What is Open Access?
There are two kinds of Open Access strategy:
- The Gold road: a paper is published in Open Access from the start; this approach can be funded in different ways: “author pays” model, institutional funding, freemium type business model (e.g. HTML free of charge but a fee for PDF). In real terms for the researcher, this offers the possibility of publishing:
- in an Open Access journal subject to payment of Article Processing Charges (APC);
- in an Open Access Journal without charges (the OpenEdition platform, overlay journals),
- din a hybrid journal, a subscription journal with a paid OA option, where articles are published open access only on payment of an APC. However, be aware that this approach ultimately costs double (double-dipping), since the institution ends up paying twice: once for the subscription and once for the article, sometimes even several times for several articles…
Most of the big publishers offer this system under different names:
The APCs for a hybrid or pure Open Access journal can be borne by the project funder. This is notably the case for Horizon 2020 projects, which in fact require open access sharing, whether gold or green.
- The Green road: here it is the authors themselves who self-archive their publications in an open repository. This may be their own institution’s repository or the national HAL archive. It may also be a discipline-specific repository such as Arxiv, Repec, SocArxiv, or else OSFPreprints which can query several preprint servers.
Keep calm and self-archive your papers, the law is on your side...
The Loi pour une République Numérique (Digital Republic Act, No. 2016-1321) was finally adopted by Parliament on 28 September 2016 and came into effect on 7 October. One article in this Act concerns you directly as researchers, since it covers the self-archiving of publications. The clause in question is Article 30, which amends the Research Code.
This article, which relates to Open Access, can be translated as follows:
“When a scientific writing resulting from a research activity at least half funded by state grants, territorial authorities or public institutions, by subsidies from national funding agencies or by European Union funds, is included in a periodical that is published at least once a year, the author has the right, even after granting exclusive rights to a publisher, to make the final accepted version of their manuscript available free of charge in digital form and in open format, provided that the publisher itself also makes that manuscript available free of charge in digital form or, if not, at the expiry of a time period starting from the date of first publication. This period is a maximum of six months for publication in the domains of science, technology and medicine, and 12 months in the domain of the social sciences and humanities.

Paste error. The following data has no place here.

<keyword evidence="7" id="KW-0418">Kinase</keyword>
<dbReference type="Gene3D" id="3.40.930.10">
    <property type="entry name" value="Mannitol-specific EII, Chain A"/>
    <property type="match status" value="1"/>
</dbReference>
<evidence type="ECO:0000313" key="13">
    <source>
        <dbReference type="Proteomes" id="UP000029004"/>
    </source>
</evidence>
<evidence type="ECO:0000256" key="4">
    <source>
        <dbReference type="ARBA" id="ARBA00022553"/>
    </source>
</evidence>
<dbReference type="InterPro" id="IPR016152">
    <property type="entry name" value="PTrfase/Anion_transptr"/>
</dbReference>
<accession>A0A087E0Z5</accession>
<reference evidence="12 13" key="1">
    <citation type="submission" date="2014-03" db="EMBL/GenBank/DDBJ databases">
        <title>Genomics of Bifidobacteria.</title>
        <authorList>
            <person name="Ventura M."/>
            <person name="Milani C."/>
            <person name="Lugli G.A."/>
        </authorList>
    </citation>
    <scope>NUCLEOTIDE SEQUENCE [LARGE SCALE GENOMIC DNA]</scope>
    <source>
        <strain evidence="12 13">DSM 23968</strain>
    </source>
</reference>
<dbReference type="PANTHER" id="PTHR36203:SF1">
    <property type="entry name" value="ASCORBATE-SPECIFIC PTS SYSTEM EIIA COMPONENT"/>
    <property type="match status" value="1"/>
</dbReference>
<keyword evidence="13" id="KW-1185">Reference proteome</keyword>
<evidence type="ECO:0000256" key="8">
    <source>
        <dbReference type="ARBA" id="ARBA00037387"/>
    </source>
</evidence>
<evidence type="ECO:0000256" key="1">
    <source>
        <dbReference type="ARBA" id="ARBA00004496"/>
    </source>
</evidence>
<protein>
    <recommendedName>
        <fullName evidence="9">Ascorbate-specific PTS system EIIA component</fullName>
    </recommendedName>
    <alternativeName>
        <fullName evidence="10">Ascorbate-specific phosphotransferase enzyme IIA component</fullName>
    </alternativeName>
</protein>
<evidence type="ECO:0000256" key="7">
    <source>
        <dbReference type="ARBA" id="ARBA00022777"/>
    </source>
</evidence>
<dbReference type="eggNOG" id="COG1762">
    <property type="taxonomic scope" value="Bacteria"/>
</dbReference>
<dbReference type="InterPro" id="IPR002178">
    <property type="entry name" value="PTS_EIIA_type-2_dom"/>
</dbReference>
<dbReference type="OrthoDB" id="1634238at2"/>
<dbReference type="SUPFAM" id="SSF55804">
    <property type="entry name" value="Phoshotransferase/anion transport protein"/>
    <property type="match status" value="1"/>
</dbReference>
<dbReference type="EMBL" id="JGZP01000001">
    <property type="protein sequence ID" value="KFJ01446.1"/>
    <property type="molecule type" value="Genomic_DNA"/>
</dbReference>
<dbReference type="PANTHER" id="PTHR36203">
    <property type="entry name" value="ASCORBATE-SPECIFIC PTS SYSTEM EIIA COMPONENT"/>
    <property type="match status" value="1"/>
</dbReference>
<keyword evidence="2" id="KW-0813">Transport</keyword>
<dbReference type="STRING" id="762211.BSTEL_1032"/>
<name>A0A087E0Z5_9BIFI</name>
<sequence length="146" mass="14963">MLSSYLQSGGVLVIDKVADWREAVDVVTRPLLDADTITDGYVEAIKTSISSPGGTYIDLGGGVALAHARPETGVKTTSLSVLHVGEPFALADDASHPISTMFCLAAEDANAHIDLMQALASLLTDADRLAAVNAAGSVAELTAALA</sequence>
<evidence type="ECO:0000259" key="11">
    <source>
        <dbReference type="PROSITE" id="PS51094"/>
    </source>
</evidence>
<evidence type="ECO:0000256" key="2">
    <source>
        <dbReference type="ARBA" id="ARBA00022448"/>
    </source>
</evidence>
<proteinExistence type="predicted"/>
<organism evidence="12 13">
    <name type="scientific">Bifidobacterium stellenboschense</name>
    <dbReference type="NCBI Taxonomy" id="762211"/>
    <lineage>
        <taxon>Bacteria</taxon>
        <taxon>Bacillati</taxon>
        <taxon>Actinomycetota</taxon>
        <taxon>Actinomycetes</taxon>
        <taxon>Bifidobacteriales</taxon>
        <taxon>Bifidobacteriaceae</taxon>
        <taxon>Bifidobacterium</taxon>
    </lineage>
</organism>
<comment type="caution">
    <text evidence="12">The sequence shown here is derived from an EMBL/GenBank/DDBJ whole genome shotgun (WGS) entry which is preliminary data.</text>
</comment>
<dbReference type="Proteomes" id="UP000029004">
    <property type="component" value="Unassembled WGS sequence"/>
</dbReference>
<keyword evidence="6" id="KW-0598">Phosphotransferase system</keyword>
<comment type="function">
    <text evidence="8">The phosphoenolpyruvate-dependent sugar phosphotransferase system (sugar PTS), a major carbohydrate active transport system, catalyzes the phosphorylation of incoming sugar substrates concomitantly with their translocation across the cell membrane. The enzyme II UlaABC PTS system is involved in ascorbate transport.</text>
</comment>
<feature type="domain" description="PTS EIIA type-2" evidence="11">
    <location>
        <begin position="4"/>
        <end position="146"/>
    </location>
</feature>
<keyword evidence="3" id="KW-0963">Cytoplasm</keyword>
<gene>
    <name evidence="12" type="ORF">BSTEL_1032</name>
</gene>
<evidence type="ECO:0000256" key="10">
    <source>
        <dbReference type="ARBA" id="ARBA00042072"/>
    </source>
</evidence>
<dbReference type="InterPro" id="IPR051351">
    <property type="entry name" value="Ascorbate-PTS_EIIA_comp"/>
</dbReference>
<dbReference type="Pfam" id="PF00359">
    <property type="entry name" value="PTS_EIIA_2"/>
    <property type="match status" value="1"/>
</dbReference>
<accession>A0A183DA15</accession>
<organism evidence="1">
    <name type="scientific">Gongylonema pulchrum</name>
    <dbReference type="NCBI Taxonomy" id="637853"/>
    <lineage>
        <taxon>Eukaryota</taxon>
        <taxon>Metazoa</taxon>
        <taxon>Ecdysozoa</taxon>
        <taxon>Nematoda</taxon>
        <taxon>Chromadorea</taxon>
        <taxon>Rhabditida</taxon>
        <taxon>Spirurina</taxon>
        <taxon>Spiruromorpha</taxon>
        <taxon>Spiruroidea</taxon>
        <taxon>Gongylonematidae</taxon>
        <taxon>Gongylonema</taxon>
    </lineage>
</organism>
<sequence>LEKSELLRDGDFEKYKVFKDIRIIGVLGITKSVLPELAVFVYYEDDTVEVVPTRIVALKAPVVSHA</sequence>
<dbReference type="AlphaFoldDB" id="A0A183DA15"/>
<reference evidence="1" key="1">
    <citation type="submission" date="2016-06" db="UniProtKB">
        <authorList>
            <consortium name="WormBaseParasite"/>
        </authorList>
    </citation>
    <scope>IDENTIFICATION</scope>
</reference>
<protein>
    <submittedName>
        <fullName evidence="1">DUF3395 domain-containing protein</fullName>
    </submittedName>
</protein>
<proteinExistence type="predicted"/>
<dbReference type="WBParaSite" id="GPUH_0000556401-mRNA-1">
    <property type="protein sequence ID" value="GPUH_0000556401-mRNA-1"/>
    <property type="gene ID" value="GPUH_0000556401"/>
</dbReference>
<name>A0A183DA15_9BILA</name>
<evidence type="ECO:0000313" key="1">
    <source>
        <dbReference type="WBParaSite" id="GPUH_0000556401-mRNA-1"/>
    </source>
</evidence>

The version made available in application of the first paragraph may not be exploited within the framework of a commercial publishing activity. (...)”
Previously, the right for researchers to deposit their publications in an open archive depended very much on publishers’ policy in this respect, which was set out in publishing contracts or on the Sherpa/Romeo and Héloïse platforms. The situation was not always simple, since it was necessary to identify which version could be shared (preprint, postprint, publisher PDF) and from when (on publication or after an embargo).
Thanks to the Act, the situation is now much simpler! In practical terms, the 4 key points to retain from Article 30 are as follows:
- Article 30 only applies to journal articles, and the possibility of self-archiving applies only to the postprint (the final accepted version );
- if the publisher of a journal imposes an embargo for the postprint of more than six months in the case of a journal in the science, technology or medical domains, or 12 months in the case of a journal in the social sciences and humanities, this constraint can be overcome because it is the law that takes precedence! In fact, the embargo period can be reduced systematically to 6 months for STEM and 12 months for SSH;